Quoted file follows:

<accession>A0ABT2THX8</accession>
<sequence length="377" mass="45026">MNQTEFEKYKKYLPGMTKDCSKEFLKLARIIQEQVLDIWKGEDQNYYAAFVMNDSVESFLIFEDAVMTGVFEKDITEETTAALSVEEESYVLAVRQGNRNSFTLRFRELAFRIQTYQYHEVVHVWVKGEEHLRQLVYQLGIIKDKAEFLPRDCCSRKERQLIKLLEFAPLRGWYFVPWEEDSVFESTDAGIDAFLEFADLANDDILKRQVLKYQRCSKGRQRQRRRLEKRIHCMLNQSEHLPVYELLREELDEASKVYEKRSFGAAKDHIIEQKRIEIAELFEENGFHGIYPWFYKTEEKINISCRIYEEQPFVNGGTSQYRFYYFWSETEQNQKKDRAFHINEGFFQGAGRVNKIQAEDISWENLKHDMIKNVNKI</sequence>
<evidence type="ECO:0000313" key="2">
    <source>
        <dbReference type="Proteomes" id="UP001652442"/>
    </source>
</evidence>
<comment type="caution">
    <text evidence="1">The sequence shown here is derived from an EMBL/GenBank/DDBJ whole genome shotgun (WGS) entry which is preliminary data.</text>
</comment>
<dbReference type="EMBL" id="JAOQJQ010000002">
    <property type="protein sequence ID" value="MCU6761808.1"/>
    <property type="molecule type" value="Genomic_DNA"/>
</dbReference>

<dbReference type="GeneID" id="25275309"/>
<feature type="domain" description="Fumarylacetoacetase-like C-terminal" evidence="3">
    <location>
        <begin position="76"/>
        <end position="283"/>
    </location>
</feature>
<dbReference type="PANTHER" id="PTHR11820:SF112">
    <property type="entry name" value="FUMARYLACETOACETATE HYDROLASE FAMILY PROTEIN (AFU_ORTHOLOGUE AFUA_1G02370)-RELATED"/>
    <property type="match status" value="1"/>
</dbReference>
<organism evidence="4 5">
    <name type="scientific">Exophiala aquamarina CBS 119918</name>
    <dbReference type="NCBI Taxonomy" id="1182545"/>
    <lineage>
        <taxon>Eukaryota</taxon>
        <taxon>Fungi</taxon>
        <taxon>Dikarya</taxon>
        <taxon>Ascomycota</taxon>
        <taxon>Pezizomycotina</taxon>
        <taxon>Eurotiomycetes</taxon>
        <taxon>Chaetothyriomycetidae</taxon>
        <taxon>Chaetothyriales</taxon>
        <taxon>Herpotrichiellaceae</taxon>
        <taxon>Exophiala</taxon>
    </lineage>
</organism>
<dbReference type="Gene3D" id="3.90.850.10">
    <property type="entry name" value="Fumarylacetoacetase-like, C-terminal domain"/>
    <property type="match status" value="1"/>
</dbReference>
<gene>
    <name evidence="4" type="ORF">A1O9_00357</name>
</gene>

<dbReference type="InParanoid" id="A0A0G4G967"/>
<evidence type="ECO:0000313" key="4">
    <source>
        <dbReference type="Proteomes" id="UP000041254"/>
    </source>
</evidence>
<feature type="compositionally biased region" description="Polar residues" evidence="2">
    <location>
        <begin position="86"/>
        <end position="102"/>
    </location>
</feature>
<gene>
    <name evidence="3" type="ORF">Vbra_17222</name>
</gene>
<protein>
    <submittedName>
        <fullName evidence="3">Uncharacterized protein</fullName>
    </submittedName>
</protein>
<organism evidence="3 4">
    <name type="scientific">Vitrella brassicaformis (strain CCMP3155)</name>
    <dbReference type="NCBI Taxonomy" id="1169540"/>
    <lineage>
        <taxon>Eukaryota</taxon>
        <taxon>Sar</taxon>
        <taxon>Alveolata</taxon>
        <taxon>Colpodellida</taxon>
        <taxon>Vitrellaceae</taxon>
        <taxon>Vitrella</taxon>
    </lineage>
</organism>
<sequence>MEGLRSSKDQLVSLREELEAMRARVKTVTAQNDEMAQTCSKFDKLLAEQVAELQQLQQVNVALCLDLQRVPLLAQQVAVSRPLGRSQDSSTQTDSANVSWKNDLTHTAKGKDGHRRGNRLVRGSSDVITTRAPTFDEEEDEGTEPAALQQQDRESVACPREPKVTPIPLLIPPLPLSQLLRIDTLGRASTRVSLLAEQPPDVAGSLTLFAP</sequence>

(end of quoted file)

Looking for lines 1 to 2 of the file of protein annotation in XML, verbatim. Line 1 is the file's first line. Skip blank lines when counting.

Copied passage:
<accession>A0ABT2THX8</accession>
<sequence length="377" mass="45026">MNQTEFEKYKKYLPGMTKDCSKEFLKLARIIQEQVLDIWKGEDQNYYAAFVMNDSVESFLIFEDAVMTGVFEKDITEETTAALSVEEESYVLAVRQGNRNSFTLRFRELAFRIQTYQYHEVVHVWVKGEEHLRQLVYQLGIIKDKAEFLPRDCCSRKERQLIKLLEFAPLRGWYFVPWEEDSVFESTDAGIDAFLEFADLANDDILKRQVLKYQRCSKGRQRQRRRLEKRIHCMLNQSEHLPVYELLREELDEASKVYEKRSFGAAKDHIIEQKRIEIAELFEENGFHGIYPWFYKTEEKINISCRIYEEQPFVNGGTSQYRFYYFWSETEQNQKKDRAFHINEGFFQGAGRVNKIQAEDISWENLKHDMIKNVNKI</sequence>